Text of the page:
“What transforms this world is — knowledge. Do you see what I mean? Nothing else can change anything in this world. Knowledge alone is capable of transforming the world, while at the same time leaving it exactly as it is. When you look at the world with knowledge, you realize that things are unchangeable and at the same time are constantly being transformed.”
~ Yukio Mishima, The Temple of the Golden Pavilion
“So many things to do, I’m always rushing ’round
I wish that I had time to just sit still
I’ll get done all the things I need to do today
I promise then I’ll stop a while, I will
And so I start to tackle the list of chores I made
I’ll make this house look really spick and span
I’ll tidy up and wash the floor and vac and dust as well
Clean the bathrooms, clean the house – I know I can
A friend rings up. She’s feeling down. She wants to come around
She asks if I have time to talk a while
I stop to make a coffee and lend a listening ear
I have nothing to give except my smile
Then, when she’s feeling better and she knows that she’s been heard
She thanks me and then she goes on her way
I look around my house and continue with my chores
For I am going to get somewhere today
The telephone then rings. My son’s teacher’s on the phone
She wants me to come down and get him now
I go down to the school and I bring my sick child home
I’ll clean this house up later on somehow
And later when the kids are home; ‘Mum, I need to talk’
And so I stop to listen for a while
My daughter tells me how she feels, she opens up her heart
Then, when she knows I’ve heard her, she can smile
When the night has come, I wonder, ‘what did I achieve?’
And, then I look back on all I have done
The house is still not tidy and there’s still so much to do
Just like it was when I had first begun
But, then I stop and realize my priorities are right
For when someone’s in need then, I am there
I give to them the time they need and help them where I can
I let them know how much I really care
For when the years have passed and my kids have all moved out
They will feel the love and warmth I had to give
And I know that they’ll remember the lessons that they learned
In self-worth and in how they choose to live”
~ Michelle Tetley
“I’m simply saying that there is a way to be sane. I’m saying that you can get rid of all this insanity created by the past in you. Just by being a simple witness of your thought processes.
It is simply sitting silently, witnessing the thoughts, passing before you. Just witnessing, not interfering not even judging, because the moment you judge you have lost the pure witness. The moment you say “this is good, this is bad,” you have already jumped onto the thought process.
It takes a little time to create a gap between the witness and the mind. Once the gap is there, you are in for a great surprise, that you are not the mind, that you are the witness, a watcher.
And this process of watching is the very alchemy of real religion. Because as you become more and more deeply rooted in witnessing, thoughts start disappearing. You are, but the mind is utterly empty.
That’s the moment of enlightenment. That is the moment that you become for the first time an unconditioned, sane, really free human being.”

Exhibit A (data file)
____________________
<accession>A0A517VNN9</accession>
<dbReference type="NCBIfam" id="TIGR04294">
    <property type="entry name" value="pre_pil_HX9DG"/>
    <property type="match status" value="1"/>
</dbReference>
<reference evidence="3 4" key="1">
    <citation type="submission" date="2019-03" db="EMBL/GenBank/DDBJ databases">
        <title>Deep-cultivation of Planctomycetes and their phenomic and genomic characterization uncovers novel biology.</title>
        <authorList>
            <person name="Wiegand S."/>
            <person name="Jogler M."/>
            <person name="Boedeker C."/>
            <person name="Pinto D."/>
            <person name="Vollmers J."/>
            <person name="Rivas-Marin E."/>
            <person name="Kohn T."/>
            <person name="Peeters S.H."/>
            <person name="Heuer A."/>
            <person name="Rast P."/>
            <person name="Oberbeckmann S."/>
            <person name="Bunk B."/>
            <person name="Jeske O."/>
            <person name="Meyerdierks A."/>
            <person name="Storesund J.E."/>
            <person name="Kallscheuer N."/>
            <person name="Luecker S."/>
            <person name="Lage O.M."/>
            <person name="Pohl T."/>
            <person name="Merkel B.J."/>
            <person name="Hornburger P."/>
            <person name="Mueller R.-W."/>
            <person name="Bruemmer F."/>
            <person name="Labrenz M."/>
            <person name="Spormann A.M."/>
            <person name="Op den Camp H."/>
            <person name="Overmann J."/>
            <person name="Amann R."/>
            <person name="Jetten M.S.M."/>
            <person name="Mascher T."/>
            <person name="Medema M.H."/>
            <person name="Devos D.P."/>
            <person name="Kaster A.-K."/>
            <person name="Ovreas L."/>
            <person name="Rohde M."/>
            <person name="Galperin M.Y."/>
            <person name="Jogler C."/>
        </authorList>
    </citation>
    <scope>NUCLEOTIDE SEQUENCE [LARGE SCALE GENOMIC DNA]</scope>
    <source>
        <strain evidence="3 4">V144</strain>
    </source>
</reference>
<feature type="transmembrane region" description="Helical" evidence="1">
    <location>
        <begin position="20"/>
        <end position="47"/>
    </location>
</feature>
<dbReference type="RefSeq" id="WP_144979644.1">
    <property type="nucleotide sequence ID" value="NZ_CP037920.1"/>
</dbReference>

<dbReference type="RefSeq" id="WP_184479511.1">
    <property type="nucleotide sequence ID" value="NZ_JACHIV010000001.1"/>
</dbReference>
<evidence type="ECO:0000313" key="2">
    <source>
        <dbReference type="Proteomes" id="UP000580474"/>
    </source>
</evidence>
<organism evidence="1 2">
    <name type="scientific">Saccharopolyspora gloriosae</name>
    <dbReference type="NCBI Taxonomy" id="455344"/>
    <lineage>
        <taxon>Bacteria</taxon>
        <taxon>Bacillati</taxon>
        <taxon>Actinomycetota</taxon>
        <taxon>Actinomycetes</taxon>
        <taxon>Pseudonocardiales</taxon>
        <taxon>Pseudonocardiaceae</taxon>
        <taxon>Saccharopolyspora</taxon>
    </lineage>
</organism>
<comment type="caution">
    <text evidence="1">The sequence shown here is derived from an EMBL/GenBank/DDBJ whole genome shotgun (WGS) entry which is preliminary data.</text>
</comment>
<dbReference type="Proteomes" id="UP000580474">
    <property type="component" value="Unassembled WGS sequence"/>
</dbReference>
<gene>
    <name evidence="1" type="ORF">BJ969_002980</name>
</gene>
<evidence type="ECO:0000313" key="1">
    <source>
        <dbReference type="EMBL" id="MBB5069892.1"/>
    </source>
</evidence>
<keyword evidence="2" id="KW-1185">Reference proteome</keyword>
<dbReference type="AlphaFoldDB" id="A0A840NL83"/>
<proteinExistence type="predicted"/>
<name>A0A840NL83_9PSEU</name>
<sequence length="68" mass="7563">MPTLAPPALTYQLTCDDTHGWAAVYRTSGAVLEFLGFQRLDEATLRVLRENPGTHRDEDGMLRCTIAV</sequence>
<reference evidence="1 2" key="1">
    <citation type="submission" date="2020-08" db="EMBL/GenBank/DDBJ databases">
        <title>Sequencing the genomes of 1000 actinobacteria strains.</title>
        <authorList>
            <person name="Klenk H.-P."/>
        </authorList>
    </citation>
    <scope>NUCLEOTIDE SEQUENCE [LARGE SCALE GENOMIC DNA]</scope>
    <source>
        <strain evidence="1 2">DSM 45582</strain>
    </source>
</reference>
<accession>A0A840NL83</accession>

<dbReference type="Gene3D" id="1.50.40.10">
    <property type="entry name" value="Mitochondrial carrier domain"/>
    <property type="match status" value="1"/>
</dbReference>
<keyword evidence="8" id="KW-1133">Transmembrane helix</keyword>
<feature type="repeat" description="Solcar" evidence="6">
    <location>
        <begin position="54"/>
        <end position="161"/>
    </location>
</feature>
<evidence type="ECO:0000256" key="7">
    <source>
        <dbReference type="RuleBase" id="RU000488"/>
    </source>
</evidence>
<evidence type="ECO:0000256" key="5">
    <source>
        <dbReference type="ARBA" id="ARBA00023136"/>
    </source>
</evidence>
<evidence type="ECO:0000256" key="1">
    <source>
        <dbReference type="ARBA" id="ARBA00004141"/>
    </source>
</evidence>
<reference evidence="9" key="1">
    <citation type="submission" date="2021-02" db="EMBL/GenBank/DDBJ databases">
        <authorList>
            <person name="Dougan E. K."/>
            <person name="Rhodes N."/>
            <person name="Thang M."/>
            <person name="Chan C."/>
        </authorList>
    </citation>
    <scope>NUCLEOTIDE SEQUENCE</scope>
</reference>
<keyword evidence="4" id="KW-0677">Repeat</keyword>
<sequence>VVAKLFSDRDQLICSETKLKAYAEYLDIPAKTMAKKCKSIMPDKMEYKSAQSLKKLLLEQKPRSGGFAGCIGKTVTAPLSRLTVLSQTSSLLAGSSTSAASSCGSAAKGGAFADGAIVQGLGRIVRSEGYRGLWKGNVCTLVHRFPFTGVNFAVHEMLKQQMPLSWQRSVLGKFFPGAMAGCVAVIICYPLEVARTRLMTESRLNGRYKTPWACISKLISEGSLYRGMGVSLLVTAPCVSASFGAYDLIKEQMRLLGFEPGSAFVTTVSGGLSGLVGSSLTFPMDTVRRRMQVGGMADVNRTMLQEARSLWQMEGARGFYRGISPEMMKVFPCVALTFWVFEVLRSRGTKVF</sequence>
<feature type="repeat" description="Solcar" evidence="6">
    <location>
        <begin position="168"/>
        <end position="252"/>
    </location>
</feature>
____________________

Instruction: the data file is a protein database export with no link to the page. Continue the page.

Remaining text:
“Honesty is reached by the doorway of grief and loss. Where we cannot go in our mind, our memory, or our body is where we cannot be straight with another, our world, or our self. The fear of loss, in one form or another, is the motivator behind all conscious and unconscious dishonesties: all of us are born to be afraid of loss, in all its forms, all of us, at times, are haunted or overwhelmed even by the possibility of a disappearance, and all of us therefore, are but one short step away from dishonesty. Every human being dwells intimately close to a door of revelation they are afraid to pass through. Honesty lies in understanding our close and necessary relationship with not wanting to hear the truth.
The ability to speak the truth is as much the ability to describe what it is like to stand in trepidation at this door, as it is to actually go through it and become that beautifully honest spiritual warrior, equal to all circumstances, we want to become. Honesty is not the revealing of some foundational truth that gives us power over life or another or even the self, but a robust incarnation into the unknown unfolding vulnerability of existence, where we acknowledge how powerless we feel, how little we actually know, how afraid we are of not knowing and how astonished we are by the generous measure of loss that is conferred upon even the most average life.
Honesty is grounded in humility and indeed in humiliation, and in admitting exactly where we are powerless. Honesty is not found in revealing the truth, but in understanding how deeply afraid of it we are. To become honest is in effect to become fully and robustly incarnated into powerlessness. Honesty allows us to live with not knowing. We do not know the full story, we do not know where we are in the story; we do not know who ultimately, is at fault or who will carry the blame in the end. Honesty is not protection; honesty is not a weapon to keep loss and heartbreak at bay, honesty is the outer diagnostic of our ability to come to ground in reality, the hardest attainable ground of all, the place where we actually dwell, the living, breathing frontier where we are given no choice between gain or loss.”
– David Whyte